This project’s frame of reference is elder abuse however it will focus on violence against older women. Elder abuse has traditionally been viewed as “gender neutral,” leading to inadequate responses that focus exclusively on personal or interpersonal problems. Elder abuse can be defined as “a single, or repeated act, or lack of appropriate action, occurring within any relationship where there is an expectation of trust which causes harm or distress to an older person” (WHO 2008). The objective of the Madrid International Plan of Action on Ageing is the elimination of all forms of neglect, abuse and violence against older persons (MIPAA, 2002). In addition, it was acknowledged clearly in the Plan of Action that “Older women face greater risk of physical and psychological abuse due to discriminatory societal attitudes and the nonrealization of the human rights of women”. Given the longer life expectancy of women, the aging population is predominately a female one, living in poverty, on social welfare, and suffering. Abuse of older people is not a new phenomenon, however, the conceptualisation of ‘elder abuse’ only received wider public and governmental attention towards the end of the 20th century. Addressing elder abuse is now regarded as a universal reflection of worldwide concern about human rights, gender equality, domestic violence and population ageing. In Romania, Greece, Finland, Italy and Portugal (project countries), like in all EU, population ageing also brings the need to protect and develop protective measures for older people. Age and being female, among the others, are identified risk factors that make older women more vulnerable to elder abuse.
Neglect, abuse and violence against older women have been overlooked as a focus of research and development of services; this is in spite of the fact that older women as a group experience unique and compounded disadvantages. There is the need to give greater visibility to older women.
The European Commission on the Status of Women 57th session 2013 agreed conclusion to urge actions to prevent violence against older women. Recommendation CM/Rec(2014) of Council of Europe notes that member states should implement sufficient measures aimed at raising awareness among medical staff, care workers, informal carers or other persons who provide services to older persons to detect violence or abuse in all settings, to advise them on which measures to take if they suspect that abuse has taken place and in particular to encourage them to report abuses to competent authorities.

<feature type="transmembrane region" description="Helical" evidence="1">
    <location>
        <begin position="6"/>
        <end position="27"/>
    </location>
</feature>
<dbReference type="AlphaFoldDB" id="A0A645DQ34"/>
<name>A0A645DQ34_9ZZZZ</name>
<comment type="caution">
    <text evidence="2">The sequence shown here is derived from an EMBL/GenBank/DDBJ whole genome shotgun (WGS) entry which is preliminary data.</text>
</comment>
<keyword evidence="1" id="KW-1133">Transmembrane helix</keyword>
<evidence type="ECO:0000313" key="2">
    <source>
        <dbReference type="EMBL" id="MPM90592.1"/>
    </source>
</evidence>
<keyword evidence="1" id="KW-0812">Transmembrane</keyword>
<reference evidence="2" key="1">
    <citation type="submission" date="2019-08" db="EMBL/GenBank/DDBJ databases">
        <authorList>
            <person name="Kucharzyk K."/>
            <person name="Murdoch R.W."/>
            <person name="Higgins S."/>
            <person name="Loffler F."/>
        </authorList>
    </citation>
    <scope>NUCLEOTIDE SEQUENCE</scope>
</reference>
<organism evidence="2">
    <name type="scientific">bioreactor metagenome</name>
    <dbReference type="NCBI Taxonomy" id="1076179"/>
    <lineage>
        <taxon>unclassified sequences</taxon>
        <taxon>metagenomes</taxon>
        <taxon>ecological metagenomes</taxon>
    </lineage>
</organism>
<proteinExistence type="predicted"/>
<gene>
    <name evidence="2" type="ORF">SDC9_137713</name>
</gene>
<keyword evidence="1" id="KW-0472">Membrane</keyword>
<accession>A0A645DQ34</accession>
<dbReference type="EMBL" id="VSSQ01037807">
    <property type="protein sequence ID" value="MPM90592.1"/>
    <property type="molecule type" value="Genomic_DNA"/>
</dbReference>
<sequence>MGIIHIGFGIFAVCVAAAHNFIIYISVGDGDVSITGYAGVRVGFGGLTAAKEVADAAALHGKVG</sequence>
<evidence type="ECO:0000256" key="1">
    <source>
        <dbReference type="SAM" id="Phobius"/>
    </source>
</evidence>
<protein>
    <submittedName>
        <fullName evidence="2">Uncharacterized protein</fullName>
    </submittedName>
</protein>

Violence/abuse against older women can be of several types: psychological, physical, sexual, financial, neglect, and can occur in any setting – at home (perpetrators being family members/informal carers or home care professionals) or in long-term care settings (residential centres or day-care centres, where perpetrators can be other residents or health/social care professionals). There are no specialized teaching/training curricula for social and health care teachers or professionals in partner countries with the focus on abused older women. Especially the gender aspect is missing; in existing training the general term used is “elder abuse” which is gender neutral term homogenizing all older people as the same.
SAFE project, using a cross-sectoral, international human rights and women’s rights approach, will develop a Training Curriculum on prevention of abuse of older women based on Collaborative Learning Groups in the frame of Professional Learning Community, a Multi-Agency Set of Procedures for intervention in cases of violence and abuse of older women and a Policy Paper on prevention and intervention in cases of violence against older women.
The project will target social and health care teachers and trainers/educators, social and health care professionals working in the home care and in residential settings and local/regional social and health care decision makers in the community.